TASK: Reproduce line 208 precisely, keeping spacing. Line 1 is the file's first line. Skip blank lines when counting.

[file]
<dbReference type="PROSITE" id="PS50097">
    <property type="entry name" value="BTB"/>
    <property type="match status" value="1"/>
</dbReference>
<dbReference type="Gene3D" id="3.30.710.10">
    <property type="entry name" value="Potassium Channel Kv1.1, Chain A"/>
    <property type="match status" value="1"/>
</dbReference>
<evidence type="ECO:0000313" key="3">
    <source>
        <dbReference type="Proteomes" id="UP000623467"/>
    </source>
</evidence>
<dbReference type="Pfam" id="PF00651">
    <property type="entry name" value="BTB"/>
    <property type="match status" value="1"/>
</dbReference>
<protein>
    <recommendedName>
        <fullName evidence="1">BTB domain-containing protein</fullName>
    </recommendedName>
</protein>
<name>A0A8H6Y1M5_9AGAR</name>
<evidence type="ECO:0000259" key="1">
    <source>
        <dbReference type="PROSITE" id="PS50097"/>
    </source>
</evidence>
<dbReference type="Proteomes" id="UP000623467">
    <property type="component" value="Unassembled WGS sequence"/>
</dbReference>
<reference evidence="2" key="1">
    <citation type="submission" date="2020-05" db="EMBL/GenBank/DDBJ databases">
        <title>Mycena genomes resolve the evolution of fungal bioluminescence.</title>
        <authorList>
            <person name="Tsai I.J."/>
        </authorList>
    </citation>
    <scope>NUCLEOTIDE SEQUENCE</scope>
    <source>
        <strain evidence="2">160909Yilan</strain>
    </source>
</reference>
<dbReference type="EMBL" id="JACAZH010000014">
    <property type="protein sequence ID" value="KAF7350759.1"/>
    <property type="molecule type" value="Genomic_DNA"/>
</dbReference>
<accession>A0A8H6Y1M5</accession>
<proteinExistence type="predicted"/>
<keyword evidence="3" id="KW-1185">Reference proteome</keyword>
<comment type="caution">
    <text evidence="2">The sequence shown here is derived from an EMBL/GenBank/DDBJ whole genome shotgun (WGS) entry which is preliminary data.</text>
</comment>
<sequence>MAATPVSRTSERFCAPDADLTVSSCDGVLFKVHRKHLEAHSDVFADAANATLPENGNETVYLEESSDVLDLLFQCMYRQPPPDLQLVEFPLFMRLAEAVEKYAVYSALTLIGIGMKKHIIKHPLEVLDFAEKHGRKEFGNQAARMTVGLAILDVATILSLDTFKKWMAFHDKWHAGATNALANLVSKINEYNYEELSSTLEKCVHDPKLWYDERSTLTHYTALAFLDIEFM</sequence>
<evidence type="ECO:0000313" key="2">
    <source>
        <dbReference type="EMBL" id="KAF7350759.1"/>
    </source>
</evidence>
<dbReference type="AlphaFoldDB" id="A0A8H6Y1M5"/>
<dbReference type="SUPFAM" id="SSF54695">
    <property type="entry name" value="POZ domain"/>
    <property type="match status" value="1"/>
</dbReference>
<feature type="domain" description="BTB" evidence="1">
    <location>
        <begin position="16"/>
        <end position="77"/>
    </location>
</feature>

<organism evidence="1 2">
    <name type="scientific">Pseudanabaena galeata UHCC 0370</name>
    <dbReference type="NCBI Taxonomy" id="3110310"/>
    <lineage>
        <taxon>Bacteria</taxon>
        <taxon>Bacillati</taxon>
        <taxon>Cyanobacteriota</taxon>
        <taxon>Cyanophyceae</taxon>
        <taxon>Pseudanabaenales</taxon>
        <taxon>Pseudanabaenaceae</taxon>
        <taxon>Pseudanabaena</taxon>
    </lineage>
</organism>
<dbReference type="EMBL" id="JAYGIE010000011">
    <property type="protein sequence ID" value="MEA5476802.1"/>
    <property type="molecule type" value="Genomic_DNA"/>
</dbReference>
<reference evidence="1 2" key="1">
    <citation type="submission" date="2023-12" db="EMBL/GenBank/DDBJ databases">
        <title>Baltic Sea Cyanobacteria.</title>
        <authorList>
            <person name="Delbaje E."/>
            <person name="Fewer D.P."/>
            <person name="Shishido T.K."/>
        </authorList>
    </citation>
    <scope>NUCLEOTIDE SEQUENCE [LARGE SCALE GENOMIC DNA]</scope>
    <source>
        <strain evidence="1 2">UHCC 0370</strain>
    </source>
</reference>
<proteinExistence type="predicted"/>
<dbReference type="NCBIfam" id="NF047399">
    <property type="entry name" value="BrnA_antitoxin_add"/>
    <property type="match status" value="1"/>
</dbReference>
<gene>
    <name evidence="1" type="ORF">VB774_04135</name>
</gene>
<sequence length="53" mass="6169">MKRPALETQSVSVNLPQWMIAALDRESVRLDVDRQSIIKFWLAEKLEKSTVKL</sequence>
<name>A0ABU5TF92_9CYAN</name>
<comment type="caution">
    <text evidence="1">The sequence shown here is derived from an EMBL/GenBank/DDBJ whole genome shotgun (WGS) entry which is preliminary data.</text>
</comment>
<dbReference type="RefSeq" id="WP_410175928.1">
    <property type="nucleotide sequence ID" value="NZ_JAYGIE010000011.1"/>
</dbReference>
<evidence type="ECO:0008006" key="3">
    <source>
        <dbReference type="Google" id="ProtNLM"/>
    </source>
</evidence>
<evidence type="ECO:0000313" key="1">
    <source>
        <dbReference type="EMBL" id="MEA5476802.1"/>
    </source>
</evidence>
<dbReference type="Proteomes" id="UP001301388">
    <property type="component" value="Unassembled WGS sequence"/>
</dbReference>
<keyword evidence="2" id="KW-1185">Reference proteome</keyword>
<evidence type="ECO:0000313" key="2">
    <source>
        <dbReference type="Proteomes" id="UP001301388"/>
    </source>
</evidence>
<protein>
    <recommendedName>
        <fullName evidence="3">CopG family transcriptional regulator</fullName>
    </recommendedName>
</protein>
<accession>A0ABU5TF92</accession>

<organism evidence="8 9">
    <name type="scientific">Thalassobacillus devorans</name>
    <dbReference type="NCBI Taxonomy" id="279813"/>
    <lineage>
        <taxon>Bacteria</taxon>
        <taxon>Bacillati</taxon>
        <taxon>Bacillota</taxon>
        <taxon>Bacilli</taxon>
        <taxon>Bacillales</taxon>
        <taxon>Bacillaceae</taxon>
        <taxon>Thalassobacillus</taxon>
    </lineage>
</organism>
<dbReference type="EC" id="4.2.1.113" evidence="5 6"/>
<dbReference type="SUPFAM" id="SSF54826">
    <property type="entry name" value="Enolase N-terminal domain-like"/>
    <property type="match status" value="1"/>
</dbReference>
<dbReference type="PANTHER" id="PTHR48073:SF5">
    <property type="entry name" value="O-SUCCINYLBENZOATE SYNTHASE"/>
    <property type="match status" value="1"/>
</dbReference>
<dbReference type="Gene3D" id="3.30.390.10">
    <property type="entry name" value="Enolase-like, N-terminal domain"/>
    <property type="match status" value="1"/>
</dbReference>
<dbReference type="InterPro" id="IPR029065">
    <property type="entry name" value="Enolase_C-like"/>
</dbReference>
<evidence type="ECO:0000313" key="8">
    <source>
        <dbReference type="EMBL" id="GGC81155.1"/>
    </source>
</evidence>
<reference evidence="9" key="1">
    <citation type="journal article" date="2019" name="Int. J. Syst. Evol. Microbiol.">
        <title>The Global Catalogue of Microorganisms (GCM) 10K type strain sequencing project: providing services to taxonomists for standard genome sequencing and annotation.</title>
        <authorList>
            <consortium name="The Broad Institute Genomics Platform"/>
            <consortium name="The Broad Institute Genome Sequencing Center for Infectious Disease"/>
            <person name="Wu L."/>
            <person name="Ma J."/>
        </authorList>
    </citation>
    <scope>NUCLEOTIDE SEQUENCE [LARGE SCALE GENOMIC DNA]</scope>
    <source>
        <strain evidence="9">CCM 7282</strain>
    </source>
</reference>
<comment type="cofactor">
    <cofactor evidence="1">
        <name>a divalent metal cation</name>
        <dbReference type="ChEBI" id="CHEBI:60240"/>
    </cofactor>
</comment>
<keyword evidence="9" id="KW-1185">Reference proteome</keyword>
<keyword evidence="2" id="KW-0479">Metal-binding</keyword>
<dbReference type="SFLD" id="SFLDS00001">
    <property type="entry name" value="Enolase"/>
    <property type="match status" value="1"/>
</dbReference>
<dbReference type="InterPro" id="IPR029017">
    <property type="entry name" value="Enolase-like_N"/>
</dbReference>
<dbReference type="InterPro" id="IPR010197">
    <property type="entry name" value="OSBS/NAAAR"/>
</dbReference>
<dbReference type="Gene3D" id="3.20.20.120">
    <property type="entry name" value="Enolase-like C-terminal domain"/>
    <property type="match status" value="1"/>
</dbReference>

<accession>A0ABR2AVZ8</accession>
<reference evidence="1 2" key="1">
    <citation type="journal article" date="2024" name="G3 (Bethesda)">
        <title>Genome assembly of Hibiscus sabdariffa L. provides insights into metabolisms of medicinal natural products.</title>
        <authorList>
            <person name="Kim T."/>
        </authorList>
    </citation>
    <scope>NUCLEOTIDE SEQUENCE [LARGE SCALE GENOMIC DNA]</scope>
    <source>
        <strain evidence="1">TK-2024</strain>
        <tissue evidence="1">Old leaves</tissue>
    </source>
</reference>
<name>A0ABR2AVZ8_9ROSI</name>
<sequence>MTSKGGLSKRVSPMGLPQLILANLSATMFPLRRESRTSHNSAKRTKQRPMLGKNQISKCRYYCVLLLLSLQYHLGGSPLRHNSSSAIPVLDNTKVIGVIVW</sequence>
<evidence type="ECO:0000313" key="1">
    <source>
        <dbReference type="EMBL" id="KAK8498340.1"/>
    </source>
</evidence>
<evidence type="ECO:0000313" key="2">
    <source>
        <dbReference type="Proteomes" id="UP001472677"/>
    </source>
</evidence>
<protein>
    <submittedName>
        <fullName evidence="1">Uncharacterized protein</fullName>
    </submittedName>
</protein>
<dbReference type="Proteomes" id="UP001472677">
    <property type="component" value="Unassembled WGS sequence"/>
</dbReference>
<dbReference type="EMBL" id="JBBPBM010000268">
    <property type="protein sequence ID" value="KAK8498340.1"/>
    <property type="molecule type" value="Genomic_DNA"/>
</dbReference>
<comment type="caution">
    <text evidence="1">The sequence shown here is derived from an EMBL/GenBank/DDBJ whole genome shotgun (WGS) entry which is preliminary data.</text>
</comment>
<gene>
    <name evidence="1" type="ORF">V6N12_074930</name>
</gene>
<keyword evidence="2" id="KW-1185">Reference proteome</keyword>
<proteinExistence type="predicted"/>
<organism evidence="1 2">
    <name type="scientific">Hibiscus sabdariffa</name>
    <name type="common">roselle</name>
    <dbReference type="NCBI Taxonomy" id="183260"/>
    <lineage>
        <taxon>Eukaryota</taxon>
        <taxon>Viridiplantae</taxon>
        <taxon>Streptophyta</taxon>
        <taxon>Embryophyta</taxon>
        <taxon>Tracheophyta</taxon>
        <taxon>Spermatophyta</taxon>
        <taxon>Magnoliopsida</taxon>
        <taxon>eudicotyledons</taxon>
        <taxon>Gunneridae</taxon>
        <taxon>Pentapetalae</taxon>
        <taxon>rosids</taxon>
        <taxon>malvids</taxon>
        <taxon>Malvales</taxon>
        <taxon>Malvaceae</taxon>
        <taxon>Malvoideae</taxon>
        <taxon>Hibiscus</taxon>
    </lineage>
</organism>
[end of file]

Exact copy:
    <property type="entry name" value="OSBS/NAAAR"/>